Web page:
The organisers of the Manilla Show have thrown everything but the kitchen sink at the annual event to make sure there is something for everyone.
Think fireworks, jousting, dogs shows and a wife carrying contest.
Tamworth councillor and show society president Jim Maxwell said this year there was a focus on keeping the show vibrant and fresh.
“There are quite a lot of shows bigger than us that have closed up, and we certainly want to buck that rend,” Cr Maxwell said.
Manilla Show secretary LouEllen Overton said it could be easy for things to “get a bit stale” and the show’s committee wanted to add more entertainment to the line up
“It’s still an agricultural show, but if you’re sitting in the grandstand there will be something happening in front of you all the time,” Ms Overton said.
She’s looking forward to a new event on Saturday, the sheaf toss.
“A sheaf is a weighted bag, and people toss it over a high structure with a pitch fork,” Ms Overton said.
“They did it way back in the ‘50s and ‘60s. We had to get a fella from Walcha who knows how to pull it all together.”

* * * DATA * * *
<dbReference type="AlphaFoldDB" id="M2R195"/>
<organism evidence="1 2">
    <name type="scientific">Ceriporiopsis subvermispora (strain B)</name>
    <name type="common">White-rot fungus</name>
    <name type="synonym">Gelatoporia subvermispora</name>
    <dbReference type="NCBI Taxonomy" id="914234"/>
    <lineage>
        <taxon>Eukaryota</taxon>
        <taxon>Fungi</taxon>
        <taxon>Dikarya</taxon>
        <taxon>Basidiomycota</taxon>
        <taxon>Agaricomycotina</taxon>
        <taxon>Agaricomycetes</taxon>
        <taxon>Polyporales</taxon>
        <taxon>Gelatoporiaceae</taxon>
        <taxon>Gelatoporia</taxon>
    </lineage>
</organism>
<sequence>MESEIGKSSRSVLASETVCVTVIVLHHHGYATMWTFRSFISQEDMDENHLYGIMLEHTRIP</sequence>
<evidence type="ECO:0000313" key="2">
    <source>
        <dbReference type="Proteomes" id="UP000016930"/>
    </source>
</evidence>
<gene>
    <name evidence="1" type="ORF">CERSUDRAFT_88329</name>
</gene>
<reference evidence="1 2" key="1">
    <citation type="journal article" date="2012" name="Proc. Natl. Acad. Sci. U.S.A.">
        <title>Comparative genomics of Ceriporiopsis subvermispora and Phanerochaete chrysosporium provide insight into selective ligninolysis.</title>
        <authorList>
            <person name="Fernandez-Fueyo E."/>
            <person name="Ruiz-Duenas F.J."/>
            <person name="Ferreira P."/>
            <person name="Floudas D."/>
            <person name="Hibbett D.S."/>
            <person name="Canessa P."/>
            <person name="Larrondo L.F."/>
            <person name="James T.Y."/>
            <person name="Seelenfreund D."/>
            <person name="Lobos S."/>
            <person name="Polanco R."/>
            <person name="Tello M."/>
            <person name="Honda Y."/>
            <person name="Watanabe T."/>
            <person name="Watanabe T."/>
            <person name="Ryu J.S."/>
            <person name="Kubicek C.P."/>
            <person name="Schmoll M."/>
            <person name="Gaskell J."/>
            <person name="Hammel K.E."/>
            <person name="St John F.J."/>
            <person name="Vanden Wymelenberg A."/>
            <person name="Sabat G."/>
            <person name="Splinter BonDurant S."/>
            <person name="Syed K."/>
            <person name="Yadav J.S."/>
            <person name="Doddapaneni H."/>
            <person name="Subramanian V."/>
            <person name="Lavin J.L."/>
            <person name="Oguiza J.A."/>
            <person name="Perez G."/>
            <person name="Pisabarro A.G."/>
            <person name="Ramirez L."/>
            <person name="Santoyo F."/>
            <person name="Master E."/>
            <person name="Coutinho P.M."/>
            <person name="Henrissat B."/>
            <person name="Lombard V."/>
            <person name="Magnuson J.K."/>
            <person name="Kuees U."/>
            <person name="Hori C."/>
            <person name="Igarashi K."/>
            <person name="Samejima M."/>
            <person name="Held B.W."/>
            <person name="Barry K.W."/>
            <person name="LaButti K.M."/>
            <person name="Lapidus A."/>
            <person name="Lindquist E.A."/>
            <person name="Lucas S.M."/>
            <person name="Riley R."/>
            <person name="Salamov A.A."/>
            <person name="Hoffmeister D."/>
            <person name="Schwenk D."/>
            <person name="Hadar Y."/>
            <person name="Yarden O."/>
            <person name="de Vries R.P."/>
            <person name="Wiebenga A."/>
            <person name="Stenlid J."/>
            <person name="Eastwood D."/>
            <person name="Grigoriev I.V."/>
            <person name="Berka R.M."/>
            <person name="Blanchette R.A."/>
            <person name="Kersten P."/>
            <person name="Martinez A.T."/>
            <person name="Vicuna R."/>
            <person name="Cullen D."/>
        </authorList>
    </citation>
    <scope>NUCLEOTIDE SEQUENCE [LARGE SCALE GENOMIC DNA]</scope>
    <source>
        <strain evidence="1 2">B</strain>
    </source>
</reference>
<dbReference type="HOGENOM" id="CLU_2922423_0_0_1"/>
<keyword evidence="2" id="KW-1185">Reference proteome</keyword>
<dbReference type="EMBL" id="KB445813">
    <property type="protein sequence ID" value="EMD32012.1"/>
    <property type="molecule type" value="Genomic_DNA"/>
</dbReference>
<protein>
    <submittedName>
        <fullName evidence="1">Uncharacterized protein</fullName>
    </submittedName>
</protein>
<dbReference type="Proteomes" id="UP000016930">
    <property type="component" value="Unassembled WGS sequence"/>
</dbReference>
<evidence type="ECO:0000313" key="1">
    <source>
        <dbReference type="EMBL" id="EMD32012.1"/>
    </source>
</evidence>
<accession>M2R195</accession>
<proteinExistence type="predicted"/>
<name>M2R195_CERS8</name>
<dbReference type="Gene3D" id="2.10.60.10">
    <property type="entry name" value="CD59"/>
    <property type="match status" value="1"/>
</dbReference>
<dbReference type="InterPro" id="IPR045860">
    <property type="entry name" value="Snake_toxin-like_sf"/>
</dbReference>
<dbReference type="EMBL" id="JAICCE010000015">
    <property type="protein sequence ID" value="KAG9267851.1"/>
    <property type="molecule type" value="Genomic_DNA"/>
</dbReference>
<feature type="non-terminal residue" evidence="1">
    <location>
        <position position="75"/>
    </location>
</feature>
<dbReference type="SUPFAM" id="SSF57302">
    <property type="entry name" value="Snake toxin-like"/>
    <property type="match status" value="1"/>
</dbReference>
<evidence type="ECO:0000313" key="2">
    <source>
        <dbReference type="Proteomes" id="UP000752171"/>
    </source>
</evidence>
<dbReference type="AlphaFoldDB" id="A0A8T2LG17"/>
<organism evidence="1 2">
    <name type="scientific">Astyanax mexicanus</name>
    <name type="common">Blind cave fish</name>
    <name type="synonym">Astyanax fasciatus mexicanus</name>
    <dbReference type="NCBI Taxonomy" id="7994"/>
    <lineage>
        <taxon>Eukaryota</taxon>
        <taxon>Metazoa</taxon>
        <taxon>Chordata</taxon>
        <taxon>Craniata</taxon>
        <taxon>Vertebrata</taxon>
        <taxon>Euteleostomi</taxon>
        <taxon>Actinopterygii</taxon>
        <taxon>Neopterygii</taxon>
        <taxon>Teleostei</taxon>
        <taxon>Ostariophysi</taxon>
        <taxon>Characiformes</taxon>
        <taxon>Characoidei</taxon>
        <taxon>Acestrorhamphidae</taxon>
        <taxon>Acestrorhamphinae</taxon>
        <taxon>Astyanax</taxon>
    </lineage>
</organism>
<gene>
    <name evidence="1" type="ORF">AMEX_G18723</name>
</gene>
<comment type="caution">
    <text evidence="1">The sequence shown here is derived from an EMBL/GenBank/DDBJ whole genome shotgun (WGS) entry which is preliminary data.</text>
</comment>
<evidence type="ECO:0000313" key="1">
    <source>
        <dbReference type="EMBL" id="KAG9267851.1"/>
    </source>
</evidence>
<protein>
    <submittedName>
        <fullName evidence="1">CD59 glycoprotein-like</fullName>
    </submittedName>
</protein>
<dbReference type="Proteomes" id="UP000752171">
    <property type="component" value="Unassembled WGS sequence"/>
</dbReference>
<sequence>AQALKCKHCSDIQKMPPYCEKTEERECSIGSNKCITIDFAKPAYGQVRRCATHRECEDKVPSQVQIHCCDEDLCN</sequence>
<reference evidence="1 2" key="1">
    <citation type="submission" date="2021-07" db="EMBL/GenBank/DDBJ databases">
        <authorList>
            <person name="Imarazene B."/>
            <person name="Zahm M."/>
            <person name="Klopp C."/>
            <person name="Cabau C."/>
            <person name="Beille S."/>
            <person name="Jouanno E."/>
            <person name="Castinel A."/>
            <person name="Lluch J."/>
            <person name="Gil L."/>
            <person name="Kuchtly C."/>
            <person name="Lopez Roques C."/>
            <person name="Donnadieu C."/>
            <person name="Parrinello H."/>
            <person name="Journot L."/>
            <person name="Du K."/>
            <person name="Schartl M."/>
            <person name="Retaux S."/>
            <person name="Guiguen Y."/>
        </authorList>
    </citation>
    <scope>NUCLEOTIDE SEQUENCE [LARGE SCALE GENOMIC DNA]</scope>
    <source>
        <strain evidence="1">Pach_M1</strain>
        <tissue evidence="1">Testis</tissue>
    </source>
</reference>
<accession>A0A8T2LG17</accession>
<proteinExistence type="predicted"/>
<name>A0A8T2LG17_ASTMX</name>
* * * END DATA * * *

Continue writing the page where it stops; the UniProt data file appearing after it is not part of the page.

The fireworks will be held on Friday night, while Saturday night’s rodeo is always a big draw card.
A new addition to the show is a kid’s zone, which is filled with free entertainment including a petting zoo and a magician.
“We’ve done that so families can come to the show, and once they’re in the gate, they don’t have to have their hand in their pocket all the time,” Ms Overton said.
Manilla Show’s biggest fan
Cr Maxwell is quite possibly the Manilla Show’s biggest fan and has only missed the show “two or three times at the absolute most” in his lifetime.
“I was born on a Manilla Show day,” he said.
“I can’t swear to what ones I was at as a baby, but mum said I was at all of those.
“I was married on a show day as well – I was there on the Friday but the wedding was on the Saturday.”
Cr Maxwell is relieved the viaduct issue has been resolved.
It was fenced off by caretaker John Holland Rail, with show organisers concerned “prime trader spaces had been taken-up” and feared it could leave a bad taste in the mouths of travelling vendors.
“The viaduct really ties everything together and gives it that heritage effect,” Cr Maxwell said.